Dearest Journal – How long it has been since I spent a leisurely Saturday sleeping instead of waking at the dawn hours in order to do stressful labors. Indeed my poor Victorian sensibilities are overwrought with the wear to my once dainty fingers. Today again I found myself scrubbing the exterior of a grand home, which was neither my friends nor mine. Surely these habits must abate or I will never have time to learn needlepoint, aimless walking or the harp. Yours on the Ides of March – Ms. Payne
I love the Victorian Era. It seemed to be such a passionate period fueled by public shows of modesty that drove people mad. This emotional prison helped fire the imagination of great writers who produced outstanding romantic pieces and some of the most sinister villains of all time (Bram Stoker’s Dracula, Dr. Jekyll and Mr. Hyde). Others poured their inexpressible emotions into architectural masterpieces and produced homes that were works of art with custom carving and elaborately painted exteriors.
Victorian homes butter my toast so I was ecstatic at the prospect of helping restore one today during the Mayor’s Day of Service at Heritage Square Museum. Over the last 40 years this small museum in South Pasadena has managed to save 8 Victorian structures from demolition and is painstakingly trying to restore them.
When I arrived at the museum with my newly acquired volunteer buddy KiYun we signed in and were given volunteer day t-shirts (I will someday have a quilt made from all the t-shirts I have been handed on this mission). Then we snacked on donuts and waited for the dozens of other volunteers to assemble. The Mayor’s Day of Service luckily attracted some school groups and the local painters union, so there were easily over 50 people in attendance. The painters union barely needed instruction they started to work right away on the gorgeous, but decaying Perry Mansion from 1876 (pictured on the right thanks to KiYun). Heritage Square’s Director of Development, Brian, took the rest of us on a walk around the museum to assign jobs. The work load ahead of us was tremendous - The Perry House had to be sanded, prepped and painted, the gardens had to be planted, graffiti needed to be removed from the property, and a steep mud bank had to be terraced. Lots of work – very little time.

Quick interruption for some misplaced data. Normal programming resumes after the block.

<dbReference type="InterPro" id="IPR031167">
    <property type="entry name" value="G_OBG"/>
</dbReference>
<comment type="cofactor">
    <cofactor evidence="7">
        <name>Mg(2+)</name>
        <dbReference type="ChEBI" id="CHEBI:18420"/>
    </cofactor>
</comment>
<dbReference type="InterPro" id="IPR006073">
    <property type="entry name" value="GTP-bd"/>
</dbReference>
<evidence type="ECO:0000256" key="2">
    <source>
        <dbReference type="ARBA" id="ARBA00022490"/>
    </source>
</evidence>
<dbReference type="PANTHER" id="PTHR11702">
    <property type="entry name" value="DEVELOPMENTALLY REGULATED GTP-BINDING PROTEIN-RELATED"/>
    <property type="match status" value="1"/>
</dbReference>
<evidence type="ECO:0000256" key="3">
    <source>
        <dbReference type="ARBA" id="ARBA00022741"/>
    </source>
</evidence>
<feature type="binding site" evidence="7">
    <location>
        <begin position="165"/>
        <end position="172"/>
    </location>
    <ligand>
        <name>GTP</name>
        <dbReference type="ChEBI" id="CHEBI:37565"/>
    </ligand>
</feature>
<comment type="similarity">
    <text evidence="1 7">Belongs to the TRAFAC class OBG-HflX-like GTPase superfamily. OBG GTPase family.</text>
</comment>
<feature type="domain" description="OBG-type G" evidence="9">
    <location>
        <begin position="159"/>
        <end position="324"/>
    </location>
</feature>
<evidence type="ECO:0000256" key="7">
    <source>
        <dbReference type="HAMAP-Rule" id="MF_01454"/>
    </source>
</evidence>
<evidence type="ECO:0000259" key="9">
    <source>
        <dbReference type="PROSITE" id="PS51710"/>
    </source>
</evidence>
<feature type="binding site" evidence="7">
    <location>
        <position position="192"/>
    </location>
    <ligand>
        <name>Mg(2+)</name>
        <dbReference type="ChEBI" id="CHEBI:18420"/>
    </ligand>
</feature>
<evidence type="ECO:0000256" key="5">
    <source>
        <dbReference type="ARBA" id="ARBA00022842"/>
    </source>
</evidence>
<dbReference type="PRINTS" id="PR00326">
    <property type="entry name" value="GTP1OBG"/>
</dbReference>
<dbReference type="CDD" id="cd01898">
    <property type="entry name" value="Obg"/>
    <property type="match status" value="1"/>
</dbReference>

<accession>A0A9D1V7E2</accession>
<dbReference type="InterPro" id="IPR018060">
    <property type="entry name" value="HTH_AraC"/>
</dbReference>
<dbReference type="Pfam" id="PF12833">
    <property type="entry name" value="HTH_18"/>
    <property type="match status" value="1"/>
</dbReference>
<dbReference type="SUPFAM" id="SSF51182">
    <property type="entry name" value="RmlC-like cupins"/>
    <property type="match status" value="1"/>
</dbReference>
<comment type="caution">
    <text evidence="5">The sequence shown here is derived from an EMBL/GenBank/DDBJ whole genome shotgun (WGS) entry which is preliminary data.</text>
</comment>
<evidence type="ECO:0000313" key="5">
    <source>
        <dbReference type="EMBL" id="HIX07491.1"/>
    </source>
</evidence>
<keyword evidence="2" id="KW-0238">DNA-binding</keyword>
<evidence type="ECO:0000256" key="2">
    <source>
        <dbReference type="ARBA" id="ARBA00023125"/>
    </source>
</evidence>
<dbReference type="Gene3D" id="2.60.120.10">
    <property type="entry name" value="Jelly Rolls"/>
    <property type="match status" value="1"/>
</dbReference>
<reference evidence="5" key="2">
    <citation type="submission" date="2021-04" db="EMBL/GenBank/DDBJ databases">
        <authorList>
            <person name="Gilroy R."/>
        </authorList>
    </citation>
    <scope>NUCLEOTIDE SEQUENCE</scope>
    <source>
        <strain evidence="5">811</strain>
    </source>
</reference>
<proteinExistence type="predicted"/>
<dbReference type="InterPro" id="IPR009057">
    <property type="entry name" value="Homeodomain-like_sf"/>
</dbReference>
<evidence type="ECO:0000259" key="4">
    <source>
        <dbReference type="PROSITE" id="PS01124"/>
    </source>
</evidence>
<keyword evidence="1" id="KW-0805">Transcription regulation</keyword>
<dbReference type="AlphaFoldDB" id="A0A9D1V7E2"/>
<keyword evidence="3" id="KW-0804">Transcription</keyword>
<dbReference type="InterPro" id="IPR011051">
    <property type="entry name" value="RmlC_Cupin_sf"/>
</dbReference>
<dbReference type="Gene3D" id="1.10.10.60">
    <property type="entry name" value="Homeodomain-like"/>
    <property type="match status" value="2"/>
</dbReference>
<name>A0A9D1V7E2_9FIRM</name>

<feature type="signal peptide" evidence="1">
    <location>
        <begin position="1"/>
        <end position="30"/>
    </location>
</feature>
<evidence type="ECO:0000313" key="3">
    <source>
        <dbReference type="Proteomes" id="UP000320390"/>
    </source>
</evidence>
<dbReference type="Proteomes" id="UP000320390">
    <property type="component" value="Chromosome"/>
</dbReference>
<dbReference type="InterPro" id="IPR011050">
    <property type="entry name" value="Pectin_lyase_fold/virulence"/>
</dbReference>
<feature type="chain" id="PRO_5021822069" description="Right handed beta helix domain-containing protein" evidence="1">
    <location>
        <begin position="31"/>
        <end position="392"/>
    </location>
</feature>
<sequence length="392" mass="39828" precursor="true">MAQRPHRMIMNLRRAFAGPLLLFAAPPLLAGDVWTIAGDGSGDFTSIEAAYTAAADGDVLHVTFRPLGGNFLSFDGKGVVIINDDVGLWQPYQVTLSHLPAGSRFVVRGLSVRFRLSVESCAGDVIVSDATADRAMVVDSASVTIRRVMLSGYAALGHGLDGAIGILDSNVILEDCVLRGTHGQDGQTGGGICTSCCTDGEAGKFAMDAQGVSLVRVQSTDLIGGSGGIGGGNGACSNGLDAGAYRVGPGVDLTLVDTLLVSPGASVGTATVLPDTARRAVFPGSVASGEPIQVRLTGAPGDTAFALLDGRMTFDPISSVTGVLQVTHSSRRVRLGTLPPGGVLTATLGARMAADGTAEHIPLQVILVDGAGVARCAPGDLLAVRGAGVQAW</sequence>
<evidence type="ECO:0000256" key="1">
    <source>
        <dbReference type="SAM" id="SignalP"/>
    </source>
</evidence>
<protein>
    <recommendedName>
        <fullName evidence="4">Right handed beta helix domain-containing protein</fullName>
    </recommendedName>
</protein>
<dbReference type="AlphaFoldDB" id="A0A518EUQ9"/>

KiYun and I jumped around to different jobs depending on where we were needed. We start out in the garden weeding and hacking at overgrown plants. Then we are put to work chipping paint off of old chairs and sanding them. Finally, we assisted with the exterior renovations on the Perry Mansion. We were given a section of the house to sand and prep for a new coat of white paint. No belt sander here – the grooves and corners of the ornate home had to be sanded by hand. Under our furious scrubbing the old wood smoothed out quickly, which led the leader of the painting crew to offer me a house-painting job. Perhaps Sir. Perhaps.
During breaks I got to wander the museum discovering quite a few hidden treasures like: a fully restored model T in the old Carriage Barn, dozens of ornate metal street lights waiting to be shined and installed, and old train cars and tracks underneath tarps which I imagine are scheduled to be redone soon. KiYun and I also got to look into the fully refurbished Hale House, which looks like a jewel box on the inside.
With everyone’s hard work from 9 am to 12pm we made progress on all the work, but unfortunately the house looked to only be 1/5th of the way done at noon. I hope more volunteers will descend on the museum in the near future to finish the project. The Perry Mansion and all the rescued structures are gorgeous and an asset to the city.
Besides volunteering to do restoration work the museum needs volunteers for special events and to be a tour guides. To become a tour guide you will have to take a series of classes, but the benefits include learning about Los Angeles history, architecture, and interior design.
Visit Heritage Square’s Website to get more information on volunteer opportunities. If you don’t live in Southern California you can find a museum like Heritage Square by visiting The Association for Living History, Farm and Agricultural Museums – no reenacting required.